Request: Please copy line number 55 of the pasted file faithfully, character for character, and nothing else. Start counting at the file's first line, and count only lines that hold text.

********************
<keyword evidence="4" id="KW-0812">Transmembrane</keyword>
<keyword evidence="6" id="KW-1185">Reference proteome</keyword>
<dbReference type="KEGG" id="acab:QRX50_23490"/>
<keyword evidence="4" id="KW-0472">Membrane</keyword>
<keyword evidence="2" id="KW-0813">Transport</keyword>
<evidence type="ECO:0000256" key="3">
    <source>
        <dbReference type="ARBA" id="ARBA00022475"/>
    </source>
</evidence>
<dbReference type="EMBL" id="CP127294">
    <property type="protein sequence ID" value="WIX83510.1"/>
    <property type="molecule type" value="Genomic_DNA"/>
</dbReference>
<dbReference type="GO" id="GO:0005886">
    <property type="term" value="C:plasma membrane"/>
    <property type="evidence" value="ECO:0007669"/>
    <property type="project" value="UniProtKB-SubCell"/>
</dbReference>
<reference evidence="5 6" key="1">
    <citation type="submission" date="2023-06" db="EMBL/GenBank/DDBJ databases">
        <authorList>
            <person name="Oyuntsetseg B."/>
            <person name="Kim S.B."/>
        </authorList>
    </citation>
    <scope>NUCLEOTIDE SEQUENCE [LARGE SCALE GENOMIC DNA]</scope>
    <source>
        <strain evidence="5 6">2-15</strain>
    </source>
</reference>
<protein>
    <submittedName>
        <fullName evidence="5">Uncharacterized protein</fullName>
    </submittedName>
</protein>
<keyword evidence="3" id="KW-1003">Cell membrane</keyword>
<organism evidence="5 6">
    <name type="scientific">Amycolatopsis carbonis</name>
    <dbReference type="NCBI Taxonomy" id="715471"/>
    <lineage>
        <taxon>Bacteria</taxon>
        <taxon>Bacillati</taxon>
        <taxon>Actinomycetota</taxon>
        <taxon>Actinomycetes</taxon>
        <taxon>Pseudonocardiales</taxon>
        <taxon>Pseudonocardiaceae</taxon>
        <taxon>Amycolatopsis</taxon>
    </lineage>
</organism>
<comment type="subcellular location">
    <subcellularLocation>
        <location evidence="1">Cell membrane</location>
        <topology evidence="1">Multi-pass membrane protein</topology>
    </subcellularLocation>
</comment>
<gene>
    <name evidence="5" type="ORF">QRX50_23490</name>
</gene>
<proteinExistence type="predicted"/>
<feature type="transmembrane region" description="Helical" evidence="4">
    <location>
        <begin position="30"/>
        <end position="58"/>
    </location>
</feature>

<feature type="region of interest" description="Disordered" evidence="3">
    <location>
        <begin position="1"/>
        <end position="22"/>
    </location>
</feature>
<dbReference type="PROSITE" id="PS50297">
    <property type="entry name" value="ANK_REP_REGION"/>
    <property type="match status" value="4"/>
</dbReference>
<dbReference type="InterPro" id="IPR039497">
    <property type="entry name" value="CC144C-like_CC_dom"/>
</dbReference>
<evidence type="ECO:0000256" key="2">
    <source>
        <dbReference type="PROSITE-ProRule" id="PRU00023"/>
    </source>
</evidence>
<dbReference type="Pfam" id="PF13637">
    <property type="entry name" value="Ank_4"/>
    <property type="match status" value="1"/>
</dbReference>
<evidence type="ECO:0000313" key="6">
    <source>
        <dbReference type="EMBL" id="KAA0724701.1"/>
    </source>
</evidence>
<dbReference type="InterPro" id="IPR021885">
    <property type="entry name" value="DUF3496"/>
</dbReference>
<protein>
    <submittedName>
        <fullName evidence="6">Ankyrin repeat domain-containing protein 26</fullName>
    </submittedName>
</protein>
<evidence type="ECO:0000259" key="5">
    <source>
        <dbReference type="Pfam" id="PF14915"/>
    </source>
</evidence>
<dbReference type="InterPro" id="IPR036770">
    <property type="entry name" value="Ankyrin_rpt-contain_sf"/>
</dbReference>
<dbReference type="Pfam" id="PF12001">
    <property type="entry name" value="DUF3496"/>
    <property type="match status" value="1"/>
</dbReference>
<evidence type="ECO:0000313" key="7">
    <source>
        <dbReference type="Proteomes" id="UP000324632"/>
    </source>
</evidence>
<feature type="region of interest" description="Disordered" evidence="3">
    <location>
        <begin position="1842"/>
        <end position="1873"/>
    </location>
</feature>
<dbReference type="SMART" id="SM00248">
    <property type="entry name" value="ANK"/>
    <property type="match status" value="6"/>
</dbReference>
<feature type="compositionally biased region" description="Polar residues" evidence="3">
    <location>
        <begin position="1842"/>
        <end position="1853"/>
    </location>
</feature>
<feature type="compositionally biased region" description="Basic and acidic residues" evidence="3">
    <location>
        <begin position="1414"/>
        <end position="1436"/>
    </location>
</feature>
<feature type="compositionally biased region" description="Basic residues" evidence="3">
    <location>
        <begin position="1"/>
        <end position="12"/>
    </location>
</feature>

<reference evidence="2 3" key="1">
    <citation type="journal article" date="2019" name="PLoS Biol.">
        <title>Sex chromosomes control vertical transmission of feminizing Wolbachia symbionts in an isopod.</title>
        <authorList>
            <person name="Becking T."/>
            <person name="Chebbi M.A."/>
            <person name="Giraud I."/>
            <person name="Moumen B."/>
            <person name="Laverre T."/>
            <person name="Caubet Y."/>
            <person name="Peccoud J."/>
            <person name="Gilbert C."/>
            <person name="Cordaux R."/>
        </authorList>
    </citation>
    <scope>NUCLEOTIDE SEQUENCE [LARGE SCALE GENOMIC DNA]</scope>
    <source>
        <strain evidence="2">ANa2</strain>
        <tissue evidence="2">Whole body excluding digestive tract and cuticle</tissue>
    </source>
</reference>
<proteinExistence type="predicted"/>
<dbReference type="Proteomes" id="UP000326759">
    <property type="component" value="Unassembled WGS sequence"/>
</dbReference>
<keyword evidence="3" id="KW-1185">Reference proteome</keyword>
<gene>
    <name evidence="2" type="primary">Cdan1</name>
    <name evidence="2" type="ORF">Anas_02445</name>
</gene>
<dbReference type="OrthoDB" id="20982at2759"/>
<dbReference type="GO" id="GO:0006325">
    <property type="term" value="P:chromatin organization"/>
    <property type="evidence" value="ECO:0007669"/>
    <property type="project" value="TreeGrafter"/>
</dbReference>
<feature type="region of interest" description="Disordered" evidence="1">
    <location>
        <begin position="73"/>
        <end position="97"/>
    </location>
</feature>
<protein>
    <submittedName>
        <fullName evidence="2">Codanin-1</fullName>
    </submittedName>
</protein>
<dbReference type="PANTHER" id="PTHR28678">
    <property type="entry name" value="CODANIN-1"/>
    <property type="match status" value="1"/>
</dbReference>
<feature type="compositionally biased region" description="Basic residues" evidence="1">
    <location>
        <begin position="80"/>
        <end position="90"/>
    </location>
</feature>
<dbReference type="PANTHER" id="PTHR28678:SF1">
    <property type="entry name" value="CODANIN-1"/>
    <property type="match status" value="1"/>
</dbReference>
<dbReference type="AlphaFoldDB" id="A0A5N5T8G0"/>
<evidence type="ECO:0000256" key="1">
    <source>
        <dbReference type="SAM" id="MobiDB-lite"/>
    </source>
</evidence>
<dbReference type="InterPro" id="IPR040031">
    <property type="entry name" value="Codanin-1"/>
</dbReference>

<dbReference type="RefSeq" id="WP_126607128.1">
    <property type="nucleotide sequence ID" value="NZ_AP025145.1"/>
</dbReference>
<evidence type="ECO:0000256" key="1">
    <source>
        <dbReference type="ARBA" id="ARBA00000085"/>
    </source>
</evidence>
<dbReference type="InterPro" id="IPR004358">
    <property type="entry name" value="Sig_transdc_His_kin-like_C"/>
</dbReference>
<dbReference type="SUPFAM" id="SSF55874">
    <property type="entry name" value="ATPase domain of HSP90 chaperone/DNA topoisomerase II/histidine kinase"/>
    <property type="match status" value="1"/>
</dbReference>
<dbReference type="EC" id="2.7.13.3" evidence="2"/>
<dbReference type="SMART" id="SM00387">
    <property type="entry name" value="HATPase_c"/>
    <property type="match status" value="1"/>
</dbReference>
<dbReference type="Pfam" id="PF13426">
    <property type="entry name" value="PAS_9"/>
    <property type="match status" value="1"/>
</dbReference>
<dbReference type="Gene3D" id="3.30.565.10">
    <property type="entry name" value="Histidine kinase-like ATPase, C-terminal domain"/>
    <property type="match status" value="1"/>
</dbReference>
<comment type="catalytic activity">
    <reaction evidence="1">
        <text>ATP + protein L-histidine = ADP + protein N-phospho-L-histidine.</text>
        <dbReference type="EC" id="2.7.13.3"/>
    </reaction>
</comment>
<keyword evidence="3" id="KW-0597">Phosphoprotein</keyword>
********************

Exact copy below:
    </subcellularLocation>